The Weslo Momentum G3.1 Elliptical – For Light Use Only

If you can get it assembled, the Weslo Momentum G3.1 elliptical will work for lightweight people for only very light use.

What You Get

The Weslo Momentum G3.1 has an LCD window that displays speed, time, distance, watts, and calorie burned, plus an RPM (revolution per minute) meter.

The list of features includes:

 Weslo Momentum G3.1 Elliptical
  • 12" Stride Length
  • SMR™ Silent Magnetic Resistance
  • Inertia-enhanced Flywheel
  • Step Thru™ Design
  • Transport Wheels
  • 250-lb. User Weight Capacity
  • Unit Weight/Dimensions — 72 lbs; 58"L x 25"W x 50"H
  • Warranty: 90 days Parts and Labor

The Word on the Street

UPDATE:  As of 2016, it looks like Weslo is no longer making elliptical trainers.  

Take a look at our list of Best Ellipticals Under $500 to find a good machine in this price range.

The Weslo Momentum G3.1 elliptical features cheap components and parts that often do not line up properly during assembly. User reviews have indicated it can take 2 to 3 hours to put together this small elliptical because of incomplete instructions and screws and bolts that don’t fit the pre-drilled holes.

You’ll need your own tools and a lot of patience to put this together. And if you can get it to work, it will start out fine and then tend to squeak fairly quickly.

Another issue is that this model is a very lightweight and extremely small elliptical. That may sound good if you think it will be portable (well, it is that) but it will not hold the listed 250-lb maximum user weight limit. The Weslo Momentum G3.1 is a 70-lb machine that will wobble with any adult over 5'6" and 140 lbs.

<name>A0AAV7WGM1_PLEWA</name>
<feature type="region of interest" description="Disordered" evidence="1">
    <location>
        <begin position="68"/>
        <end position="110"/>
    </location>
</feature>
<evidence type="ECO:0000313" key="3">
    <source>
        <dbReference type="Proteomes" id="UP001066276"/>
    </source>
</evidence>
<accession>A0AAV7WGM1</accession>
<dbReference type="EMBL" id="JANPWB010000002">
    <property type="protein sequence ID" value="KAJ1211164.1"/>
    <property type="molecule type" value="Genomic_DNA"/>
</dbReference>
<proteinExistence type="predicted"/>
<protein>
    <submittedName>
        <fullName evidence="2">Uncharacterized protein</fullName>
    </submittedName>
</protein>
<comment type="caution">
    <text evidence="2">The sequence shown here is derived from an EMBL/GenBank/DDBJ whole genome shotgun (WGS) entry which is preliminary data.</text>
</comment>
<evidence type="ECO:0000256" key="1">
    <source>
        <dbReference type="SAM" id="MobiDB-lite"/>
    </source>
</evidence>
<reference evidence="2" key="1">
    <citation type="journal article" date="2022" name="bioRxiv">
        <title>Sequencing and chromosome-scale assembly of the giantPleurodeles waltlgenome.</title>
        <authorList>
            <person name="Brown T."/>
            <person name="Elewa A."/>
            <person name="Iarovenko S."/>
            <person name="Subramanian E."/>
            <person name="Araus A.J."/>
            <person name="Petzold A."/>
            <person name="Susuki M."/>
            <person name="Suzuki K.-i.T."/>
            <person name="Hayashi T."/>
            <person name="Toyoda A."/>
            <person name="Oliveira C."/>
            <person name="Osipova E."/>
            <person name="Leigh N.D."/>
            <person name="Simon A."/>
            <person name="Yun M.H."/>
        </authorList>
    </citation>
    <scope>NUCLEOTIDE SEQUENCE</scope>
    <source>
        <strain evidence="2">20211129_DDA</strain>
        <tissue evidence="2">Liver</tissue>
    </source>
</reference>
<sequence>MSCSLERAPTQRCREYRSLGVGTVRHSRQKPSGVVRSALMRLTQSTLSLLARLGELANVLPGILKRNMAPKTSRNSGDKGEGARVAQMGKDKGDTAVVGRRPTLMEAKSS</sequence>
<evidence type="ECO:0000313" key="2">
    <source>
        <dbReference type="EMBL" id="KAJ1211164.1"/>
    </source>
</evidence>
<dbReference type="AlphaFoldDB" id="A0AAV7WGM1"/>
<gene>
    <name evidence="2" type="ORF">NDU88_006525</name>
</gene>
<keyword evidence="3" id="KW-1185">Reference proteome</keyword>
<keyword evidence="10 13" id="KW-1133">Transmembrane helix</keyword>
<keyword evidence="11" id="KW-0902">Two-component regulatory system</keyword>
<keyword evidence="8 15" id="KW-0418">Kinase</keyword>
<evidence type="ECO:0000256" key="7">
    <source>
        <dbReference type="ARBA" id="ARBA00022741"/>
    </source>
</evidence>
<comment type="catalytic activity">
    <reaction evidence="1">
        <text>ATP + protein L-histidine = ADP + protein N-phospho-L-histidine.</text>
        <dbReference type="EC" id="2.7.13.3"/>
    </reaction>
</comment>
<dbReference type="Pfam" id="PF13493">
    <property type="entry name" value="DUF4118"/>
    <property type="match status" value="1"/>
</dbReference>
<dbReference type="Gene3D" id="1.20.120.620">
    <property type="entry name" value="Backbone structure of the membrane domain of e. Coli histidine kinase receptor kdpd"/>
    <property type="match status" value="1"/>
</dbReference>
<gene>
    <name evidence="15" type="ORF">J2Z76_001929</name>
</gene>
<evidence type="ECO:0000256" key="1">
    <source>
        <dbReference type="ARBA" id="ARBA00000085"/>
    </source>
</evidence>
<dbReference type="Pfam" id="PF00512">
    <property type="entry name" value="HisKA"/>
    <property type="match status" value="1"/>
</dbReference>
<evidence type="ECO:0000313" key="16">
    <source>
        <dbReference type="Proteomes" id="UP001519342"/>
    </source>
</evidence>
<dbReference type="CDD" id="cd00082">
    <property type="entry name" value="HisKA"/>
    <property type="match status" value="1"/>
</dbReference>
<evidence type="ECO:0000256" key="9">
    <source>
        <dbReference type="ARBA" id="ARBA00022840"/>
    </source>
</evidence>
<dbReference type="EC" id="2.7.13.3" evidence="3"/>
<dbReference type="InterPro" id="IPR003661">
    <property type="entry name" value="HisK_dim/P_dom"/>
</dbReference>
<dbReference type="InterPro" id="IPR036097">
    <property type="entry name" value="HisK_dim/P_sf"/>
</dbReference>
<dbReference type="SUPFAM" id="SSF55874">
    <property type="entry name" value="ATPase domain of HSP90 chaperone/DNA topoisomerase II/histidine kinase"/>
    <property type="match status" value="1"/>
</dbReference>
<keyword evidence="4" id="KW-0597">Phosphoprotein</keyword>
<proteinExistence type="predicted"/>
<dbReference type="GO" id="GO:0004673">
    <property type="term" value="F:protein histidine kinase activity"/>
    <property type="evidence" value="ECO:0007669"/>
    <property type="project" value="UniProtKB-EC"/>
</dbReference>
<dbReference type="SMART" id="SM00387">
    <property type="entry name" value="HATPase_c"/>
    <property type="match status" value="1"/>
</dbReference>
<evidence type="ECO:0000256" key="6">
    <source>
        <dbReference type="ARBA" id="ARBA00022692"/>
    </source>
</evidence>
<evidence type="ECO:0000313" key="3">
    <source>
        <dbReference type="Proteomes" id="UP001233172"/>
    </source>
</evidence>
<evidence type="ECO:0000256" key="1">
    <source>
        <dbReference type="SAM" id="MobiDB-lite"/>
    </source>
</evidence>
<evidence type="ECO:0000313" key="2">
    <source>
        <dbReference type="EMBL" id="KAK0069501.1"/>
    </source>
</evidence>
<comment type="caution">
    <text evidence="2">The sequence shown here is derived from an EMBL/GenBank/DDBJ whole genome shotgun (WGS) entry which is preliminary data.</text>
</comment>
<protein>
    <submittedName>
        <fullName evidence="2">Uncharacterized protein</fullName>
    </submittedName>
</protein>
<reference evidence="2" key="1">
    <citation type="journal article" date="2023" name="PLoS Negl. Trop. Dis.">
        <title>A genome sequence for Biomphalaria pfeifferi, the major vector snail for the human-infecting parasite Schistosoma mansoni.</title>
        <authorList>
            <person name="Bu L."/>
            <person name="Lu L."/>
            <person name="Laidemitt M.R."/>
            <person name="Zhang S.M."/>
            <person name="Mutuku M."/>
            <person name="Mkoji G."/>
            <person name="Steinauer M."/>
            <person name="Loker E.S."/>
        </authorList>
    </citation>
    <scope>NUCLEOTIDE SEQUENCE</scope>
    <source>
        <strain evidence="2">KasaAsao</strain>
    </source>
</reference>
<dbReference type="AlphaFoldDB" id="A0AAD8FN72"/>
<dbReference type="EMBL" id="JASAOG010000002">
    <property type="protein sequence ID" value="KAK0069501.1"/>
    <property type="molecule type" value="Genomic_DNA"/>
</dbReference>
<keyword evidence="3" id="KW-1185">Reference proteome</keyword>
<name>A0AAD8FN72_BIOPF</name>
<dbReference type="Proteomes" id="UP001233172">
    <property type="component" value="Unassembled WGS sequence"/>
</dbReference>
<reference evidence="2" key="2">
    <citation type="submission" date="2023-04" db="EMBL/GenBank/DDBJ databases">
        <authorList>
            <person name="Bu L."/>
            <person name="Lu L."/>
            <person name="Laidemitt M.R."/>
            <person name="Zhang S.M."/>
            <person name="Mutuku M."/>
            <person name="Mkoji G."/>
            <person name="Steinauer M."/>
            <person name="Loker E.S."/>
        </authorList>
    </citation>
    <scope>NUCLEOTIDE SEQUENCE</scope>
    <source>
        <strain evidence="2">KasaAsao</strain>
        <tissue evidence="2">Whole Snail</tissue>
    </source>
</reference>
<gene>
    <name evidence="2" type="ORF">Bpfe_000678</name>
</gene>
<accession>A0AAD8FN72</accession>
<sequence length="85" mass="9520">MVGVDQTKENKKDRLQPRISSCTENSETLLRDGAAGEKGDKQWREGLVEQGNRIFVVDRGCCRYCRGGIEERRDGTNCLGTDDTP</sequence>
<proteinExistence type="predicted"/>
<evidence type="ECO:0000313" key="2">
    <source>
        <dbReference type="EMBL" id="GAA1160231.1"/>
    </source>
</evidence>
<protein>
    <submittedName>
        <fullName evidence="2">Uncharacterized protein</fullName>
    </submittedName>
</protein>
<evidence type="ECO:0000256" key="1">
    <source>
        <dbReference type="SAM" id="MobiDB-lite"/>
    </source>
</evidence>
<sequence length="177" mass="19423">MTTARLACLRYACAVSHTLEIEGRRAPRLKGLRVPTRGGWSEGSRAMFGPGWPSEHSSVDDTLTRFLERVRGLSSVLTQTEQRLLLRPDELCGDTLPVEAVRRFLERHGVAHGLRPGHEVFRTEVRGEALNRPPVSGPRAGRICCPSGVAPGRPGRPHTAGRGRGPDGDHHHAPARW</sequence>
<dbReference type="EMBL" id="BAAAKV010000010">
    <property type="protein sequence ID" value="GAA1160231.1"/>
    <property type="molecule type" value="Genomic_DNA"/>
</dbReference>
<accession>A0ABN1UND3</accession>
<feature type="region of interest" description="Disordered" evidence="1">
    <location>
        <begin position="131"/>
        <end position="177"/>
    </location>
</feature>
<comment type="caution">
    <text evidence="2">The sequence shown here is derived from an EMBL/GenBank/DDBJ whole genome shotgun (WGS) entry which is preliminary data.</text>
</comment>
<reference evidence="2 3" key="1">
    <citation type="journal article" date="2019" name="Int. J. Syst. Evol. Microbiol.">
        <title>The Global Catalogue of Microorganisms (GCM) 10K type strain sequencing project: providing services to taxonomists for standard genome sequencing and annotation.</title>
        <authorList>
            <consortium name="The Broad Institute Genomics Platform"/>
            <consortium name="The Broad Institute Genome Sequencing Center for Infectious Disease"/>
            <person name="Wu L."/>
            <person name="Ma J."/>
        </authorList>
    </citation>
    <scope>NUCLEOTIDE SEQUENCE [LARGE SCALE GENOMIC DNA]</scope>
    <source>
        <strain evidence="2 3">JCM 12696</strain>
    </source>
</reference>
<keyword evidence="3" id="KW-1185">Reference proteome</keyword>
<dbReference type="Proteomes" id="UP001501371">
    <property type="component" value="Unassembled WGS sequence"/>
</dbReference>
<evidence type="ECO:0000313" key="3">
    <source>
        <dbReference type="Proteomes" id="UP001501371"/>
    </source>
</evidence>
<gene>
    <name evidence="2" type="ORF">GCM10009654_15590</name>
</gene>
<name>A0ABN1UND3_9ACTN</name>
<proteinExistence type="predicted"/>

Also, the 12" stride length is so short it will feel like a stair stepper and not at all like an elliptical, as most average sized adults will hit their knees on the frame. And one final point: users report that resistance is practically nonexistent.

Our Thoughts

The $199 Weslo Momentum G3.1 elliptical is a horrendous waste of your time and money. It is poorly designed, badly manufactured, uncomfortable, ineffective, squeaky, offers nothing of a warranty, and is generally unreliable.

It would be a miracle to get $200 worth of workouts on this machine. To get a passable cheap elliptical, you should plan on spending at least $400; anything selling for less than that isn’t worth the trouble.

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Consumer Reviews

Consumer Reviews

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